The devolution of decision making for the local authority run BDUK funded projects that are meant to provide the UK with the best broadband in Europe by May 2015 means that the Westminster based Government can only really answer procurement questions once the various local authorities have gone public with their choice.
This has not stopped Chi Onwurah the MP for Newcastle upon Tyne questioning Ed Vaizey over how many of the projects that are in the procurement phase will go to the BT Group. Ed Vaizey simply confirmed that BT was bidding for these projects and is expected to be in the running for the other projects that will hopefully enter the procurement phase sooner rather than later.
This ability to distance the central decision making machine is crucial, though given the constraints on the tendering process both by BDUK and the various EU rules in this area does mean that smaller operators will be unable to bid for the main tender. Where we hope they will be able to gain, is in winning sub-tenders to provide solutions that need a more custom approach than the behemoth that is the BT Group can provide.
The two real runners for BDUK projects appear to be Openreach, which with its existing commercial roll-out and the Superfast Cornwall project has lots of visibility for its solutions, and may win simply down to the 'better the devil you know' approach. Fujitsu with its original announcement got a lot of press coverage, but the real only visible progress has been a trial in the Wirral.
The issue of a Universal Service Obligation has been raised by Lib Dem MP Tim Farron, but has been dismissed by Ed Vaizey.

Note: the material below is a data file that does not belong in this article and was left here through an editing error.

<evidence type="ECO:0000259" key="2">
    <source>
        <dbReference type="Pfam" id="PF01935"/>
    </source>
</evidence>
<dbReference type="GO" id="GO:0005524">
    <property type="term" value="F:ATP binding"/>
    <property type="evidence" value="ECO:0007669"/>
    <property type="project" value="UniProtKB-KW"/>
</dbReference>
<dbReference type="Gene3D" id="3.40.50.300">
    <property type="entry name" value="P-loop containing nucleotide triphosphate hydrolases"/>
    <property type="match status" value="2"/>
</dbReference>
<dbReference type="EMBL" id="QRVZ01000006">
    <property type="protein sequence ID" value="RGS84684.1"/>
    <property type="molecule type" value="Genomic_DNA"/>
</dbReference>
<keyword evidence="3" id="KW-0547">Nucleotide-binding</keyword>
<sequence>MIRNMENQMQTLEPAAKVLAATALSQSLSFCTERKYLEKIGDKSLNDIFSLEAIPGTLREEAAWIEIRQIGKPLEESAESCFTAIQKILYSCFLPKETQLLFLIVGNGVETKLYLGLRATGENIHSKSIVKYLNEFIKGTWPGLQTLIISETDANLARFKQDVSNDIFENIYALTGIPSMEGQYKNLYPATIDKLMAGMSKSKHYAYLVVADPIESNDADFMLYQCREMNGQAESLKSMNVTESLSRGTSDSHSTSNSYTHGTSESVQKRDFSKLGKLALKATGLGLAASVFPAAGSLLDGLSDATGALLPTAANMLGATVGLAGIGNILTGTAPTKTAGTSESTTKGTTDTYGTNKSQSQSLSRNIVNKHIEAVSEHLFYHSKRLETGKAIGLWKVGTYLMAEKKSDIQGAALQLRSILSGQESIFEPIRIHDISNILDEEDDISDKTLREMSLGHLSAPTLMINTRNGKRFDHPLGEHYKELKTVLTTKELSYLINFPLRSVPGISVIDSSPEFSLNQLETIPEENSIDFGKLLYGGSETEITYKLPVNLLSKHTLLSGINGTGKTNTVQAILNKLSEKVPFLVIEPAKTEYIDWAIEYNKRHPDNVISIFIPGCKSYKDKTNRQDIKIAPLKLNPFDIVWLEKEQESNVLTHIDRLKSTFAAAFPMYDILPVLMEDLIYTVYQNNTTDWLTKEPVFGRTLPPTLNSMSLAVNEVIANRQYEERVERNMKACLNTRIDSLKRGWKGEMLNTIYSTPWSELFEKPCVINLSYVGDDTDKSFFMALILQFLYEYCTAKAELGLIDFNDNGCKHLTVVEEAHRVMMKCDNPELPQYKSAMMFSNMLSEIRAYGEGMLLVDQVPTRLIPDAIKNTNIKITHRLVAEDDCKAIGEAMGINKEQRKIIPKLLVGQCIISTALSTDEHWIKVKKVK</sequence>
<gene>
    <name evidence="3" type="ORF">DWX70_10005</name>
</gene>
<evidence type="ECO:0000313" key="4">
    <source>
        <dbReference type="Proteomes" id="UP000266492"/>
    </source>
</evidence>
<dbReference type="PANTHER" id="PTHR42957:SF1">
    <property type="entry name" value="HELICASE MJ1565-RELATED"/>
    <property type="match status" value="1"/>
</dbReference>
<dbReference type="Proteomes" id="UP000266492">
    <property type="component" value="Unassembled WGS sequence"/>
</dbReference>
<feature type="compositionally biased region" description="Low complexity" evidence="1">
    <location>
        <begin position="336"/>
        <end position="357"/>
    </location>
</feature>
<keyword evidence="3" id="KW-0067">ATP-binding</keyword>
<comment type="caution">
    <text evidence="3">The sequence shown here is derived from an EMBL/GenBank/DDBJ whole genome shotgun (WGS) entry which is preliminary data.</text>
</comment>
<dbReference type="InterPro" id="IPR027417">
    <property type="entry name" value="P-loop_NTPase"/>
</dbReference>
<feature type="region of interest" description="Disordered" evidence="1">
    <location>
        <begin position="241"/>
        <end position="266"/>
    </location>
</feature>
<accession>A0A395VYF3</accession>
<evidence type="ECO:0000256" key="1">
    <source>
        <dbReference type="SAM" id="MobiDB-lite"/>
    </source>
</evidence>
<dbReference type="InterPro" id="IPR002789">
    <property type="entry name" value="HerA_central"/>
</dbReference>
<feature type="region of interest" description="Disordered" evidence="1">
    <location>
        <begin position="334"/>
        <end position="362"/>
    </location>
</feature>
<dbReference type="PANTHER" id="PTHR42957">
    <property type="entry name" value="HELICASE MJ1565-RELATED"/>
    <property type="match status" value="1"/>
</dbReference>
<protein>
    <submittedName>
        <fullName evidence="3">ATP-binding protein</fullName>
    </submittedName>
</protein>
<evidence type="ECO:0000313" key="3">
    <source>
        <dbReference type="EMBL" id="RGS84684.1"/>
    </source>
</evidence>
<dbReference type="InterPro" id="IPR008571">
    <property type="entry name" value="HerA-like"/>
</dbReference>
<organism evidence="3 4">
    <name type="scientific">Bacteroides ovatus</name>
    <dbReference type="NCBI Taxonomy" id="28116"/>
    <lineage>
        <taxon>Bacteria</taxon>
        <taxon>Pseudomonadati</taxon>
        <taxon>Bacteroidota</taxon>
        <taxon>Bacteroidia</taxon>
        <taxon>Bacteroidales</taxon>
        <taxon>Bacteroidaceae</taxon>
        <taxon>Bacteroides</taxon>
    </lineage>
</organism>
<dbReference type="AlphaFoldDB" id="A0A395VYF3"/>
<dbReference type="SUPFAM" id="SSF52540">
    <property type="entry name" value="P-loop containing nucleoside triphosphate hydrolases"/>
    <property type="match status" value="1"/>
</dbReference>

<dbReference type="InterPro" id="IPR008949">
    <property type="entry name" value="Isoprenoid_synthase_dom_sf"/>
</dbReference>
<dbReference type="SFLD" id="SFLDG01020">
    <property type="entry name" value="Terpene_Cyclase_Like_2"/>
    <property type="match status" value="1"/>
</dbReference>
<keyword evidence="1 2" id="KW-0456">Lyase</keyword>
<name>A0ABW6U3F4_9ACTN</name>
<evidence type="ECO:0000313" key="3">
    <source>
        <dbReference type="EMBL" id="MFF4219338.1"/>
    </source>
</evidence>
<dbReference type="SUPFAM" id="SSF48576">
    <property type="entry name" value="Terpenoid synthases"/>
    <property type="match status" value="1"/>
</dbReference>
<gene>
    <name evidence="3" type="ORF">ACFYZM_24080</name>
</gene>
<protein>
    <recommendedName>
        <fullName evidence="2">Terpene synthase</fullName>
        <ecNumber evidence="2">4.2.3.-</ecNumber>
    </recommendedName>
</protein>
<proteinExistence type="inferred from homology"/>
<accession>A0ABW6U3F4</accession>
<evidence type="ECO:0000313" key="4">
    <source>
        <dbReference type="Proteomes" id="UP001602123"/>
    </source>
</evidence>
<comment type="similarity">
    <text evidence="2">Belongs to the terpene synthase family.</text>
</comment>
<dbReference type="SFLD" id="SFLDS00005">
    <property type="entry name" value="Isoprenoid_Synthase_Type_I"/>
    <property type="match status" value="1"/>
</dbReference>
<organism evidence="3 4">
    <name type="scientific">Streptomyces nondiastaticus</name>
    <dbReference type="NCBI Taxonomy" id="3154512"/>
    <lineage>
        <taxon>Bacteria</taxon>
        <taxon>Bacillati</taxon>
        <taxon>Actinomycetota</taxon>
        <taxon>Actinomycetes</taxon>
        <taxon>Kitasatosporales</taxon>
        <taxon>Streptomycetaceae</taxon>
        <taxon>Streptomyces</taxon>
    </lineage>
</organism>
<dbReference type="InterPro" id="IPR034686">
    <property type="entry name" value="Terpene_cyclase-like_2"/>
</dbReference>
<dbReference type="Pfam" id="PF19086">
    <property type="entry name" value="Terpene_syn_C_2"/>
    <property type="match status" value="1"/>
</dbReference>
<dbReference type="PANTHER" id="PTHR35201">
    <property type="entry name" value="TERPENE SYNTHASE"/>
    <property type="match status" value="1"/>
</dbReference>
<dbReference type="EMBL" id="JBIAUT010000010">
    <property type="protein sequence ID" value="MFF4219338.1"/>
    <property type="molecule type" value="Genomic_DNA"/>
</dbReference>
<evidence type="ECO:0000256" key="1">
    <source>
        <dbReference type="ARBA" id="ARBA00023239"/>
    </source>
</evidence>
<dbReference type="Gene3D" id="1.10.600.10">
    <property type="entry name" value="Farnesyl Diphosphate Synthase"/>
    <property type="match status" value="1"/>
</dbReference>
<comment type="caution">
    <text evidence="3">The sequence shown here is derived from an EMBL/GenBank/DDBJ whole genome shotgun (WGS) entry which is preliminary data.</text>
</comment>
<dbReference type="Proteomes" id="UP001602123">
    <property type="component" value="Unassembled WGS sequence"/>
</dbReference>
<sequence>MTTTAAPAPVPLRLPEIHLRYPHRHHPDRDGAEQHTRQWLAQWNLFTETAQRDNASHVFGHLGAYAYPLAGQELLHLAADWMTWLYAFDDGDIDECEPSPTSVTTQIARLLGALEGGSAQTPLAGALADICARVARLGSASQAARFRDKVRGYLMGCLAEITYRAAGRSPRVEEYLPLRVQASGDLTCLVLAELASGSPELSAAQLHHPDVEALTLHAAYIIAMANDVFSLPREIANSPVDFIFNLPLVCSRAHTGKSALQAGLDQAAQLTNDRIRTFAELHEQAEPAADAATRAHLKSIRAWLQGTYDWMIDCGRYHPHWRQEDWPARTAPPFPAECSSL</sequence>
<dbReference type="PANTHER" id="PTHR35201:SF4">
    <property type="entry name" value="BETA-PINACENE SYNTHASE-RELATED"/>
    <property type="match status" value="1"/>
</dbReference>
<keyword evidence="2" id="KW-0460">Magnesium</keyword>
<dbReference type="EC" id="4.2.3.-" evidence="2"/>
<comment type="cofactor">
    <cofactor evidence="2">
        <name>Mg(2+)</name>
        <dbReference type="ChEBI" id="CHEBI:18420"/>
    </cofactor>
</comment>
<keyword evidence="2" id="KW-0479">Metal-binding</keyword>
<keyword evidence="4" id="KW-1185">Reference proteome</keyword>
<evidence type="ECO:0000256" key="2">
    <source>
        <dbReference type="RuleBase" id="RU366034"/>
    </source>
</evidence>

"Only three member states — Finland, Spain and Malta — have included broadband in their national USO,...
The UK's position is that the time is not right to introduce a broadband USO as it may constrain private investment in networks. The current non-regulatory approach to delivering universal broadband is considered the most effective means of stimulating commercial investment while minimising costs to the public purse."Minister Ed Vaizey responding to question from Lib Dem MP Tim Farron
We don't think the UK has a non-regulatory approach, it is simple a light touch one, all too often serving the needs of the biggest operators in the most densely populated parts of the UK.
A common war-cry for those in those in the under served parts of the UK (remember poor broadband is not a pure rural issue) is that Openreach should be even more widely separated from the BT Group, or a new local loop operator created. The first option is possible, but with significant costs, and risks of delays as providers adapt to new operating procedures. The period when a totally new local loop could be created has been missed by some years, if this was to happen, it needed to happen before Virgin Media carried out its DOCSIS 3.0 upgrades in 2009, and Openreach started its own fibre roll-outs.
A little history on Fujitsu, is that the factory in Birmingham, was originally ran by BT in the days when it was at the forefront of fibre optic hardware production, but the Conservative decision to create cable franchises in the 1980's meant BT pulled out of this area, with Fujitsu buying the plant and moving its European headquarters to Birmingham.